The Tea Party caucus members in the House will get choice assignments on the Rat Catching, Paper Clip Counting, and Grease Trap Cleaning House committees, and you can bet Boehner will have a grin on his face as he hands out these assignments that would make the Grinch gulp in disbelief. Boehner and McConnell both despise the Tea Party base, and paybacks next congress are going to be a real beeyatch

    In short, all you Bagros? There’s a bus leaving town on November 5th. Be under it.

  13. Rafer Janders says:

    “Why? Because of a perception,” he said. “The problem is the perception is that no one in the Republican Party cares.”

    No, because of a reality. The problem is that the reality is that no one in the Republican Party cares.

  14. wr says:

    Gosh, maybe if Rand Paul wants to convince black people he cares about them, he should try to stop his party from passing laws making it more difficult for them to vote.

  15. Ben says:

    @superdestroyer:

    You’re right, I forgot about North Carolina. Georgia is done and buried, 538 has that one at 70% for Perdue right now. And I don’t get why people are counting Kansas as a Democrat pickup. Orman has already said he’s going to caucus with the majority party, which will be the Republicans. Iowa is flipping back red. The Democrats are pretty much giving back every single electoral gain they had in 2008.

  16. James Pearce says:

    Unsolicited advice: Try actually living up to your semi-libertarian rhetoric when it comes to reducing the size, scope, and spending of government at all levels.

    Further proof that Libertarians are perhaps a bit too naive for their own good. They are, perhaps, the only faction in American political life that actually believes the GOP stands for “reducing the size, scope, and spending of the government at all levels.” Conservatives know that only applies to certain things and is not some kind of over-arching principle, and liberals recognize it as the rhetorical BS that it is.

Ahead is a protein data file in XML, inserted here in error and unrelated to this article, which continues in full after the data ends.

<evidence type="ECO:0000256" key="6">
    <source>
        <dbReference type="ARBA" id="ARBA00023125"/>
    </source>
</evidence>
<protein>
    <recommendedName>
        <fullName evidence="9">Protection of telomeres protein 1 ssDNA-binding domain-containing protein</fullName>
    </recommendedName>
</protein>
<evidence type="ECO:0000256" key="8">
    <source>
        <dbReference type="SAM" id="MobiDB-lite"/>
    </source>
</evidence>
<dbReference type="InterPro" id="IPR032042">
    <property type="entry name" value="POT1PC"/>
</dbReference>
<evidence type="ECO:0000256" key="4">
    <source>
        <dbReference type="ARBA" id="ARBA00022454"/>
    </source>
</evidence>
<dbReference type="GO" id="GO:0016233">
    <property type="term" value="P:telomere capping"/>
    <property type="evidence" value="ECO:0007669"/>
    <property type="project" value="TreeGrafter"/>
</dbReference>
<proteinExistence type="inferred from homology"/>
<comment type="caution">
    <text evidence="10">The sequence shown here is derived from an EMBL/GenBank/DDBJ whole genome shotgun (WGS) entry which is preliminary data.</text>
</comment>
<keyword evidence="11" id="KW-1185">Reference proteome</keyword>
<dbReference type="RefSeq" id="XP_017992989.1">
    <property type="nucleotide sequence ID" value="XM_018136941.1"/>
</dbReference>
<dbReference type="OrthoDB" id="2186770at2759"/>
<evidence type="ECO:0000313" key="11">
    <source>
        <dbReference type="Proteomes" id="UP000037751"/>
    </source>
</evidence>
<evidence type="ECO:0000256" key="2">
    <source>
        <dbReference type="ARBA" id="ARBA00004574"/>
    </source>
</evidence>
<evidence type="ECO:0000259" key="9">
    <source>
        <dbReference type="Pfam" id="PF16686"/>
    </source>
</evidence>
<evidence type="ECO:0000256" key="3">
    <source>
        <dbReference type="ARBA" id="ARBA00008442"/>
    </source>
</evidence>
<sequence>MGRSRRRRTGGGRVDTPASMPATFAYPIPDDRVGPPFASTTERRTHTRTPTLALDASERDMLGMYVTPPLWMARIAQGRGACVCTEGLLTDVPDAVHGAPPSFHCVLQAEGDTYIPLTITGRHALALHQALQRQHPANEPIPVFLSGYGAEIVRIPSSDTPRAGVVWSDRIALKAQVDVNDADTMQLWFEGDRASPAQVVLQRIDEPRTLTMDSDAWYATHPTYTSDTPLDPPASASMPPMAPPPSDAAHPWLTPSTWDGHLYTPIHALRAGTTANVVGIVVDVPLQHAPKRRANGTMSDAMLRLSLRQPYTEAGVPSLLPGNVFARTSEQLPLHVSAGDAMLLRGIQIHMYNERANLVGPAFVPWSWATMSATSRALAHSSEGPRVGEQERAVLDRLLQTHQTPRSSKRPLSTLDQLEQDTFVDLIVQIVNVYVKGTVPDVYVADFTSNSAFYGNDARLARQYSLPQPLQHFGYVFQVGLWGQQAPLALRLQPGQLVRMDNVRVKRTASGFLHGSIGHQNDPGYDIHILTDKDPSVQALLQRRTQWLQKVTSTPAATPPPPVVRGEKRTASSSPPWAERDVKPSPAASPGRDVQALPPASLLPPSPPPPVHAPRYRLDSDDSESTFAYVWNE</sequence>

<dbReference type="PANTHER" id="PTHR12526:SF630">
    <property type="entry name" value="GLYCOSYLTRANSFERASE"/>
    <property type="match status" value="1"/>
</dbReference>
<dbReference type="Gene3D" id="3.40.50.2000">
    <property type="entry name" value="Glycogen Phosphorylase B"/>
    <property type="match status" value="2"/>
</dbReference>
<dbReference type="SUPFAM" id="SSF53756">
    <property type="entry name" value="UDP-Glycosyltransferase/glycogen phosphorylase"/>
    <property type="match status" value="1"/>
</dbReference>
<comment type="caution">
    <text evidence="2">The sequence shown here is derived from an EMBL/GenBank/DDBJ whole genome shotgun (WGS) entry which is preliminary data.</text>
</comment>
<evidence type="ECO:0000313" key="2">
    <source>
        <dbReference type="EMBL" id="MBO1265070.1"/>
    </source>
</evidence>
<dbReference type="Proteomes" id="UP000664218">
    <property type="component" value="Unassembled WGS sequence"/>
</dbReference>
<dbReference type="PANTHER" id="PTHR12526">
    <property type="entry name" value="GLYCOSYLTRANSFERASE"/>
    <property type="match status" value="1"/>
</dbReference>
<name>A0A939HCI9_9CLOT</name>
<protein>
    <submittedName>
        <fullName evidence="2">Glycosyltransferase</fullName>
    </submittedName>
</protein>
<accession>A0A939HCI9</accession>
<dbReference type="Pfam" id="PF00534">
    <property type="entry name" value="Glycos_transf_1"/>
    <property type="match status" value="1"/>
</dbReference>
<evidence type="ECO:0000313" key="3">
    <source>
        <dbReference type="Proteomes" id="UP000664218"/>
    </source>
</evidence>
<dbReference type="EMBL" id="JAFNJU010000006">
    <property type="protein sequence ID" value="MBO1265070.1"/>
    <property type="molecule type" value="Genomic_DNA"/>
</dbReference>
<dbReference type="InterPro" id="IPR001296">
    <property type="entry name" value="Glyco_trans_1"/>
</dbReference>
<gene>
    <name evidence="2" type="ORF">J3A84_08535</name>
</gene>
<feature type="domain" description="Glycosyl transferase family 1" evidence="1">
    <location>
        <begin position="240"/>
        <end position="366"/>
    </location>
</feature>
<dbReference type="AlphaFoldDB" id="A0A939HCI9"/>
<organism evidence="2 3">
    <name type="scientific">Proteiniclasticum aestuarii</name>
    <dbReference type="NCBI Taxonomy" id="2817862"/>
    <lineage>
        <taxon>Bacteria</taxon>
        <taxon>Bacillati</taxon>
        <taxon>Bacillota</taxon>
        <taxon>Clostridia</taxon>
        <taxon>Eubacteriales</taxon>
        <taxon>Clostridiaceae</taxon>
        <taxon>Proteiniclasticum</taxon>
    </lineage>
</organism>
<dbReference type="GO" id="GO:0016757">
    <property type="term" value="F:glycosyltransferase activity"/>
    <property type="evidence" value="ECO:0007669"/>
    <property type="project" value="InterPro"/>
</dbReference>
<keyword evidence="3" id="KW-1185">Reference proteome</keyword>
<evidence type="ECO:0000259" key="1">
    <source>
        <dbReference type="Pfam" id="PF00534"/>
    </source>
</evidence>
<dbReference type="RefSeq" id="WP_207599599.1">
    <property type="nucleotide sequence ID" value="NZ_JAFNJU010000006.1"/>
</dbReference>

Paul’s outreach efforts to the black community are worthy of praise, but they’re ultimately self-serving and hollow. It’s all about getting people to vote Republican, not necessarily about the Republican party serving people’s needs.

  17. stonetools says:

    @Ben:

    I wish more people would talk about the repeated failures of the Democratic party to win any office above dog catcher in Jesusland.

    Mary Landreiu began the conversation here,

    “I’ll be very, very honest with you. The South has not always been the friendliest place for African Americans,” Landrieu told NBC’s Chuck Todd on Thursday. “It’s been a difficult time for the president to present himself in a very positive light as a leader.”

    Right wing talking heads promptly began exploding, but Landrieu to her credit didn’t back down:

    repeated those sentiments in a statement issued this afternoon:

    The main reason the president has struggled here is because his energy policies are not in line with the people of Louisiana. We are a pro-drilling, pro-oil, gas state. The offshore moratorium was extremely unpopular and, in my opinion, wholly unwarranted. It made a lot of people angry and put many businesses at risk. In addition, the South has not always been the friendliest or easiest place for African Americans to advance, and it’s been a difficult place for women to be recognized as the leaders we are. Everyone knows this is the truth, and I will continue to speak the truth even as some would twist my words seeking political advantage.